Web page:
Obama’s faith is the kind of faith that stirs the soul within itself to act as the first response to need and lack. As a gifted, competent, and capable man, one like Obama would feel a deep responsibility to do his part when made aware of the societal deficiencies and racial inequities that those around him experience on a daily basis. While sounding benevolent and reasonable, Obama falls victim to the most seductive deceit in all of history: the need to play the messiah for those who are in need. Obama’s faith is the kind of message that draws men to themselves as the solution to the problem. Thus it becomes (with seemingly good intentions), even initially (and fully expressed eventually), outrageously anti-messiah in spirit and in truth.
Men are sinners that need to be saved
The first sign of one who is “anti-messiah” is that they misdiagnose the problem. Thus, rather than preaching Jesus, they spend much of their time identifying problems and challenging people to change / learn compassion / get perspective in order to solve the problem. Pick any issue - race, poverty,the environment, peace, etc. The solution, ultimately, is that men would be transformed and renewed in their innermost being that they might walk in true meekness and love. This can only happen through encounter with Jesus Himself, of course. It takes repentance, it takes a conviction to leave our sinful ways, and it takes a continual heart cry in prayer to ask for help, or grace, in our times of need. It takes work to come into true godliness and holiness - work that most do not want to give themselves to. It is far easier to either preach easy forgiveness or social action as a way of appeasing the guilt of the wounded conscience.
The “what” and the “why” that is being presented to our generation falls woefully and tragically short of the truth of the gospel and the reality of the power of the kingdom of God to bring deep and eternal change. This issue, of course, goes deeper than a politician from Illinois and reaches into the depths of what it means to be the church in this hour to a lost and broken world. The solution, of course, runs far deeper than an introduction of the weak to a strong God whose love is relevant to their struggle. It lies in our willingness to confront our sin, repent, and continually and daily appeal to God to do what only He can do. This is not the popular theological conclusion of the day however, and the journey of the heart towards voluntary love and voluntary weakness is repulsive and foolish to the strong. It is, in fact, as it always has been, since the first man went his own way in his attempt to attain knowledge and insight to the world apart from the Living God.
In conclusion, a year and a few months later, I want to suggest to some to examine the kind of government that Nelson Mandela established in South Africa and the impact, today, that those decisions had. While Nelson Mandela had a compelling personal story that inspired many, his governance and socialistic ideals had a dire effect on South African society. While many are inspired by the “faith” and ideals of Obama, they really have given little to no thought as to how those ideals and values will actually impact our society. I would love to see someone attempt to prove that Obama’s ideals and ideas are superior, are a consistent representation of a biblical worldview, or will actually bring positive improvements to a nation in serious decline. While a zeal for change is understandable - what kind of change will Obama’s faith produce?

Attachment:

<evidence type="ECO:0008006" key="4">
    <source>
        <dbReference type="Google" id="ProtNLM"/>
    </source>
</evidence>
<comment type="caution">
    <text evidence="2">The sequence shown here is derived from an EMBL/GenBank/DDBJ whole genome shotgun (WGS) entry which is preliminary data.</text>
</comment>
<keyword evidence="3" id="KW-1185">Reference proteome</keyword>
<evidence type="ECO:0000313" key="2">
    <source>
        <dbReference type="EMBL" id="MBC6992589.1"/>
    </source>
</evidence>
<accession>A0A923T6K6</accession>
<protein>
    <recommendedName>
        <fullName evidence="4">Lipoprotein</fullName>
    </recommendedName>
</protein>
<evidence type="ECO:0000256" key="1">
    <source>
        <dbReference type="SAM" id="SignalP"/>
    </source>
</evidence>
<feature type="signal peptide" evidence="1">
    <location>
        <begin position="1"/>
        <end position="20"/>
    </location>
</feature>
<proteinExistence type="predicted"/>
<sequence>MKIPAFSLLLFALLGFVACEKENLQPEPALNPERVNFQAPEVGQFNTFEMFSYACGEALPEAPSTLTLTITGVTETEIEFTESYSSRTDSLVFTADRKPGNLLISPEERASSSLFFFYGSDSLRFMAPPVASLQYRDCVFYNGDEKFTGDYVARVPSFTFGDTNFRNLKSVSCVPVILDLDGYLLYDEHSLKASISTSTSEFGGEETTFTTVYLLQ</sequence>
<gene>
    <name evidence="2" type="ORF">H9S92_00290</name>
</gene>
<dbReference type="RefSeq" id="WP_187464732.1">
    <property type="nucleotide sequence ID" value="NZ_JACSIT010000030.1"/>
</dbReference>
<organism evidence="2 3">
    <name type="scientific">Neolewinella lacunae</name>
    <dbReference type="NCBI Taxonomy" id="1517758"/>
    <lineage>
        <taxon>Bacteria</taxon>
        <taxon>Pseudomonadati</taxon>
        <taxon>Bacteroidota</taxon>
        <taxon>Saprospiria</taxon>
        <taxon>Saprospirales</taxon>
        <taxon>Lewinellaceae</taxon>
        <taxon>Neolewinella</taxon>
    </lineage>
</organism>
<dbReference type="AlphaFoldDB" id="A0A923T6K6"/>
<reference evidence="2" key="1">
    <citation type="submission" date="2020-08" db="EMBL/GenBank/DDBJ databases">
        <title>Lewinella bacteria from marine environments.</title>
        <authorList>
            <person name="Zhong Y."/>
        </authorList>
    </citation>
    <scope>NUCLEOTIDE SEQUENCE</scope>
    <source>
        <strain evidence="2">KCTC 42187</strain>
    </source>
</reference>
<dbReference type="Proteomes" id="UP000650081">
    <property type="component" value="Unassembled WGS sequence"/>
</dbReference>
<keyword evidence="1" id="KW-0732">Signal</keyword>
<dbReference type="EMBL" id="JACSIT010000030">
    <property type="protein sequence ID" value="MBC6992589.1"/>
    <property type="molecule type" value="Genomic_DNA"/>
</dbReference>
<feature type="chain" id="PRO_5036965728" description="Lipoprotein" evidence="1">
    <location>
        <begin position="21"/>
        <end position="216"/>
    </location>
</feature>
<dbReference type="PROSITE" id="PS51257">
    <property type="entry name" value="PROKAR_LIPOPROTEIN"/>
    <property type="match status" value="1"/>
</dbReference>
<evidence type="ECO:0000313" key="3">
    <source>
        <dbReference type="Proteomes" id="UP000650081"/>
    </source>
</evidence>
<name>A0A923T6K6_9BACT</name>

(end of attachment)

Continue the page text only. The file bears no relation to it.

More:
October 20th, 2008
If you haven’t already, you can read Part 1 of this series here.
Where Humanism has Been
While I will be examining in a little more detail Neitzche and what I believe to be his most critical work - The Anti-Christ, or his treatise against Christianity - it is obvious to all that humanism’s roots are not found with him. In fact, humanism’s roots transcend the Renaissance, or the age of Enlightenment that marked the European transition from the ideas of Christendom and the Reformation. Conversely, it is these biblical ideas and ideals that formed the root system of Europe for over a thousand years that still constitute a critical part of modern civilization’s philosophical foundation.
Not that Christendom and the Reformation era of European development was without its excesses and corruption. There was much sin and unrighteousness throughout that age of history, but I do not believe that the great shift of human thought that spawned the “idea revolution” of the Enlightenment was really about human weakness and government corruption in the name of Christ. At its core, the Renaissance and the Enlightenment were as much about the internal human rage against biblical ideas as it was about external rage against human corruption and poor governance.